The Haegeman judgment of 30 April 1974 was the first case in which the European Court of Justice was asked to provide an interpretation of a bilateral agreement concluded by the EEC with a non-Member State. The Ziebell judgment of 8 December 2011 is one of the recent preliminary rulings concerning the interpretation of the 1963 Association Agreement between the EEC and Turkey. With this more than 35 years of case-law on bilateral agreements, the Court has achieved a truly impressive record. Although initially not foreseen by the Founding Fathers of the EEC Treaty, the interpretation of bilateral agreements with non-Member States has become one of the very dynamic areas of judicial protection in the EU. In the first part of this contribution, “the formative years” of the Court’s case-law on direct effect of bilateral agreements are revisited, and it is seen that a rereading of “the basics” is not without discoveries and sometimes even surprises. Thereafter, the contribution examines in more detail where the case-law on direct effect of bilateral agreements stands today; and finally, in the last section, a few illustrations are given of the intense but often subtle interaction between direct effect and substantive law interpretation.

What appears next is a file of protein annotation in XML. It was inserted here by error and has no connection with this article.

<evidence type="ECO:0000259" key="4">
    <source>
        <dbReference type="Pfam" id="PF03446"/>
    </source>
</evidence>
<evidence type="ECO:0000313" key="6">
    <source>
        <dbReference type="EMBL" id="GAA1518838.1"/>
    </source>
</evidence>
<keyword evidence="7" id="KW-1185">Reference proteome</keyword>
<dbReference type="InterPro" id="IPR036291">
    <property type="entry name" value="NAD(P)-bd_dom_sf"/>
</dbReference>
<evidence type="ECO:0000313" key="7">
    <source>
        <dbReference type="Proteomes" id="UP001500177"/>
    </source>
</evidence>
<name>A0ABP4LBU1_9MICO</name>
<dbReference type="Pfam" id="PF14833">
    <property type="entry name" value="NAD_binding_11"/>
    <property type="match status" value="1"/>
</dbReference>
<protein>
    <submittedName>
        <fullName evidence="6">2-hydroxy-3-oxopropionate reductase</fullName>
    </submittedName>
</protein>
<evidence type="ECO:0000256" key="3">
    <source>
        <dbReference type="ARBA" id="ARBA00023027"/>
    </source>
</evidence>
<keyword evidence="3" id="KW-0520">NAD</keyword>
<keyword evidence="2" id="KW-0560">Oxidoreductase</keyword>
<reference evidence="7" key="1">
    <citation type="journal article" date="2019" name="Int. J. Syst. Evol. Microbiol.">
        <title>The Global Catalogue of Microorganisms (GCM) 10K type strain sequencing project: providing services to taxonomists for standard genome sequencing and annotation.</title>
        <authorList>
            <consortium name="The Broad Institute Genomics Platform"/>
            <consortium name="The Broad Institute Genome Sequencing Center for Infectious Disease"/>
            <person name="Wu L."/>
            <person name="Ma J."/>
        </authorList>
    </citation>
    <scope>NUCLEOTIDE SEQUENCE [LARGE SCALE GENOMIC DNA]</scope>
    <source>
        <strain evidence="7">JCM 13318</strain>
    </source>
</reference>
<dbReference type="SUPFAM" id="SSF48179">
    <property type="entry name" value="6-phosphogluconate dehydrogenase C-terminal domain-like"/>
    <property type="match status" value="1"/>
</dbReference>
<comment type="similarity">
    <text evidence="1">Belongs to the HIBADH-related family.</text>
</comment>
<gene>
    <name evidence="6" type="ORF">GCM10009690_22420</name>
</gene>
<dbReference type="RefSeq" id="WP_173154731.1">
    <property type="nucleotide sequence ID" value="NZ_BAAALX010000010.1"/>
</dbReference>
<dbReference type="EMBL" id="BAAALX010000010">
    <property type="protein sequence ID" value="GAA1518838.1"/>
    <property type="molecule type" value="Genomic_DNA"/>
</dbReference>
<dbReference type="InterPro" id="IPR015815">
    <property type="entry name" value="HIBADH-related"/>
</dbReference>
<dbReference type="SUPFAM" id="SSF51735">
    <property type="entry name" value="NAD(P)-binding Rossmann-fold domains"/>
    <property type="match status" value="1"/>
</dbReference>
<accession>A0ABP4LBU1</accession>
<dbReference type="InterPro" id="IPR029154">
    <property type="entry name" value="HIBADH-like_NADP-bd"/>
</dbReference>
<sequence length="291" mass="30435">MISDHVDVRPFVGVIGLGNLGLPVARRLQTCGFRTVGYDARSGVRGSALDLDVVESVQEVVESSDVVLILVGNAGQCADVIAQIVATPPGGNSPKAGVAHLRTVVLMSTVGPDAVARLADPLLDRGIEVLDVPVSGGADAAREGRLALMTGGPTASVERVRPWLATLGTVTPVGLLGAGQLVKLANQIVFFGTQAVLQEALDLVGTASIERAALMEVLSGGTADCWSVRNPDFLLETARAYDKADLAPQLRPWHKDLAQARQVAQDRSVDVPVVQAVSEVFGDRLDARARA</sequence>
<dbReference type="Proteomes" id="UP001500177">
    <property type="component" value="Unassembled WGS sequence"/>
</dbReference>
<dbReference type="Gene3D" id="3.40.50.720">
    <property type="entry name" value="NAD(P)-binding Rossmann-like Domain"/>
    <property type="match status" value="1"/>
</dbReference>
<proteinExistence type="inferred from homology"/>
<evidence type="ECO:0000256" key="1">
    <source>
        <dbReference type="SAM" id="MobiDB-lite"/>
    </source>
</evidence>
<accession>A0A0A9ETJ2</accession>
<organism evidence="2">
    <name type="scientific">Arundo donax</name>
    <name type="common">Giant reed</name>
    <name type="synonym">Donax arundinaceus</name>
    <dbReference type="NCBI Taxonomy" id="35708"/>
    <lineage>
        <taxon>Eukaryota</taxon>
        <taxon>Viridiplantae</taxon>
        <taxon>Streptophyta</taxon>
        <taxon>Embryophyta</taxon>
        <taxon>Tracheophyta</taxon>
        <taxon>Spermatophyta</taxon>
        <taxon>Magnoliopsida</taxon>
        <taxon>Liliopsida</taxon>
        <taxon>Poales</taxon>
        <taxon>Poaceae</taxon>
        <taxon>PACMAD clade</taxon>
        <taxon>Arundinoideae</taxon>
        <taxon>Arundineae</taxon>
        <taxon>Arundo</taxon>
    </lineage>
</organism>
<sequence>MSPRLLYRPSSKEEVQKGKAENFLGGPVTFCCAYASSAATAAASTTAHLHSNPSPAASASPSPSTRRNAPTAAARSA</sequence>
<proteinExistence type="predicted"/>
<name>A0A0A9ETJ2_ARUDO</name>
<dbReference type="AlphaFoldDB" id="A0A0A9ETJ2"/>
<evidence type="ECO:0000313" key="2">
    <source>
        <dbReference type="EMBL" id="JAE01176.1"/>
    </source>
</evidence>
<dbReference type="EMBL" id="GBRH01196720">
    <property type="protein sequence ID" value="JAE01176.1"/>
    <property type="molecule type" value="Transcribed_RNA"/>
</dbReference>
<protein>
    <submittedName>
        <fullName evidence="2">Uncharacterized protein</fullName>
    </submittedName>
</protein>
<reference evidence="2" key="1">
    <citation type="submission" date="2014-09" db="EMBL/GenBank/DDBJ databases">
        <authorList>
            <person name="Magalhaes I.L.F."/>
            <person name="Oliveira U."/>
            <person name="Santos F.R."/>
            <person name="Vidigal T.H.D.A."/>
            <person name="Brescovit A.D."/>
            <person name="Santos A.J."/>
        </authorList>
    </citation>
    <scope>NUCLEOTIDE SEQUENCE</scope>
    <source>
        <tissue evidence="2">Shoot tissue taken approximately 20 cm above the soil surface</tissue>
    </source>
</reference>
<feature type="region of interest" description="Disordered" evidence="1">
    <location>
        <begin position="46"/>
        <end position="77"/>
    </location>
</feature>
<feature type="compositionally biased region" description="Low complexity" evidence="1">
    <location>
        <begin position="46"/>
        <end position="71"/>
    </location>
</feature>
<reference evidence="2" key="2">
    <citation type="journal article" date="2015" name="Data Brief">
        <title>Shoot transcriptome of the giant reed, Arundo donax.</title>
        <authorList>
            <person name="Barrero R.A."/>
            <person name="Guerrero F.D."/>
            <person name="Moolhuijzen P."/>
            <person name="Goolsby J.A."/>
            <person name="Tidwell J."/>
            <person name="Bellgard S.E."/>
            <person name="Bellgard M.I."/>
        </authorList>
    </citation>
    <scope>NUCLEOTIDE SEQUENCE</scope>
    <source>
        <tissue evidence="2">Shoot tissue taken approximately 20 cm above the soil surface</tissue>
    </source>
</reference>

National Court Advocate General Bilateral Agreement Additional Protocol Preliminary Ruling 
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Copyright information

© T.M.C. Asser Instituut 2013

Authors and Affiliations

  1. 1.Ghent UniversityGhentBelgium

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